It is hard not to agree with much of the the letter written this week to the Guardian by 37 professors and other senior figures in child protection and associated research.
Alarmingly they raise the possibility that private security companies would be among the providers of outsourced child protection services. I say 'alarmingly' because to my knowledge companies of that type have no track record of providing anything that resembles current local authority child protection services.
One thing that business strategists tell us is that an organisation requires 'a distinctive competence' to successfully enter an area of activity. I can only suggest that any local authority that outsourced its child protection services to an organisation which had no experience or proven competence in child protection would be acting recklessly.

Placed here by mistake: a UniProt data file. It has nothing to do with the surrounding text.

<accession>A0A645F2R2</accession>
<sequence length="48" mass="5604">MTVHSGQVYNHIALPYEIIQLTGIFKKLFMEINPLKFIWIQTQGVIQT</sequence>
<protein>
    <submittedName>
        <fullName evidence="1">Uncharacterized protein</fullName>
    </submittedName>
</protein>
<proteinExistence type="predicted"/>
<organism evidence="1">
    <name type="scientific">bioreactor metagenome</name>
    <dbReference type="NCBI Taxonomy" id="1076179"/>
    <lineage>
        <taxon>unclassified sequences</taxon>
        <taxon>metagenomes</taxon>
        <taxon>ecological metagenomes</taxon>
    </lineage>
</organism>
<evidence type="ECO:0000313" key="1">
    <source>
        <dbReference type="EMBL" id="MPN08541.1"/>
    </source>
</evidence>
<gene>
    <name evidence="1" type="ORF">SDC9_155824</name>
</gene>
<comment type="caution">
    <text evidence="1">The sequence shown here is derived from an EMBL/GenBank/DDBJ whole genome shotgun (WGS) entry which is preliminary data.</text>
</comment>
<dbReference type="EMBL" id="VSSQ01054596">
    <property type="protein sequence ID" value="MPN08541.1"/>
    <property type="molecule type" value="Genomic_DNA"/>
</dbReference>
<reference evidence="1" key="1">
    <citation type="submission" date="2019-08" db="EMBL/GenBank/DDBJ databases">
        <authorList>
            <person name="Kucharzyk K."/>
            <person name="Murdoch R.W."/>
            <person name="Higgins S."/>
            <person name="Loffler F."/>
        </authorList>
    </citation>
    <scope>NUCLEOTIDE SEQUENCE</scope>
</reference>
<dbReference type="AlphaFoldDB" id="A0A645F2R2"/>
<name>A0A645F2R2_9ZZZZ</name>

In Britain there are, perhaps, some charities which have child protection expertise. It might also be possible to form mutual organisations or partnerships composed of experienced and highly qualified practitioners. There is little evidence, however, that there are currently large, established private sector companies that have the necessary experience and expertise.
As I said in a post last month on this subject, I think the biggest danger here is that we will all fall into a debate about outsourcing and lose sight of the main issue: how to improve service quality.